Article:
• Use “intensifiers” sparingly.

Because they can add emphasis, words such as “clearly,” “special,” “well,” or “very” might seem to be the opposite of weasel words. In actuality, these intensifiers are so non-specific that they can be another type of “weaseling.” Intensifiers raise questions such as “Significant compared to what?” and “Clearly according to whose criteria?” If you use intensifiers freely, two readers of the same report may be left with very different impressions: Numbers such as 23 percent or $3 billion tell a story, but just what does “very large” mean?

  • The problem is rarely universal.

It’s good to be specific, but there’s a danger in words such as “everything,” “nothing,” “never,” or “always.” “You always” and “you never” can be fighting words that can distract readers into looking for exceptions to the rule rather than examining the real issue. It’s safe to say you tested 10 transactions and none were approved — less safe to say transactions are never approved.

  • Avoid the “blame game.”

The purpose of internal audit reports is to bring about positive change, not to assign blame. We’re more likely to achieve buy-in when our reports come across as neutral rather than confrontational. The goal is to get to the root cause rather than to call out the name of the guilty party. It’s fine for a report to identify the party responsible for taking action on a recommendation — not so fine to say, “It was Fred’s fault.”

  • Don’t say “management failed.”

Making statements such as “Management failed to implement adequate controls” will invariably annoy those to whom we are looking to implement corrective actions. Simply stating the condition without assigning blame through words like “fail” is much more likely to result in the needed corrective actions and help preserve our relationship with management for the next time we conduct an audit of their area.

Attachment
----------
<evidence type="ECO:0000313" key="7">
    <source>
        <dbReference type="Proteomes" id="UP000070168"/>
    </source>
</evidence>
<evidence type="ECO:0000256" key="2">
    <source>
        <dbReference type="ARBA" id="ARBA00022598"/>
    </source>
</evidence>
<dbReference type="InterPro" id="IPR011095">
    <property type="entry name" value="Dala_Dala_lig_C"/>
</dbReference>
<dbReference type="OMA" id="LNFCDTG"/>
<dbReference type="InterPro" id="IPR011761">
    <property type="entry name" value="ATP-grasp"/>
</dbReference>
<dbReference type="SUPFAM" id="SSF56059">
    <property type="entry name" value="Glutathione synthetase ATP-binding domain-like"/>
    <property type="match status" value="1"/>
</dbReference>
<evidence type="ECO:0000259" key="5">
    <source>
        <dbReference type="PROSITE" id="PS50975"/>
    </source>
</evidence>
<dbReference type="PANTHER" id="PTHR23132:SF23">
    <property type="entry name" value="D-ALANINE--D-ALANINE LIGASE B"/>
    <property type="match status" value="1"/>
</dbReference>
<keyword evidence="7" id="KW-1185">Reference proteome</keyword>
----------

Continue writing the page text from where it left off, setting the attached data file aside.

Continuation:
• Auditee” is old-school.

A few years back, people undergoing an audit were most often referred to as “auditees.” Today, many experts believe that the phrase has negative connotations and that “auditee” implies someone who has something done to them by an auditor. Internal audit has become a collaborative process, and terms such as “audit client” and “audit customer” indicate that we are working with management, not working on them.

  • Avoid unnecessary technical jargon.

Every profession needs a certain amount of technical jargon, but the more we can avoid audit-speak, the more we can be sure that the message is clear. If you use more than one phrase such as “transactional controls,” “stratified sampling methodology,” or “asynchronous transfer mode” on a single page of an audit report, don’t be surprised when some of your readers check out without reading to the end of the report.

  • Avoid taking all the credit

It is tempting in audit reports to use phrases such as “internal audit found” or “we found.” Management will often bristle that you are taking credit for identifying something that wasn’t all that well concealed. It comes off like you threw them under the bus, and then backed over them.

  • If it sounds impressive, you probably need a re-write.

Work to get readers to remember your recommendations and take action — not to impress with pompous words or bloated phrases. Avoiding jargon is only the beginning: Try substituting “by” for “by means of,” “now” for “at the present time,” and “so” for “so as to,” for example.

I like to use the fifth-grader test: If an intelligent middle-schooler couldn’t understand your report, it may be needlessly complicated. Take, for example, this sentence from an actual internal audit report that basically just says little things can add up:

During the aforementioned examination of the accounts undertaken by the internal auditors, the team evaluated the cumulative impact of individually immaterial items and in doing so relied on the assumption that it was appropriate to consider whether such impacts tended to offset one another or, conversely, to result in a combined cumulative effect in the same direction and hence to accumulate into a material amount.”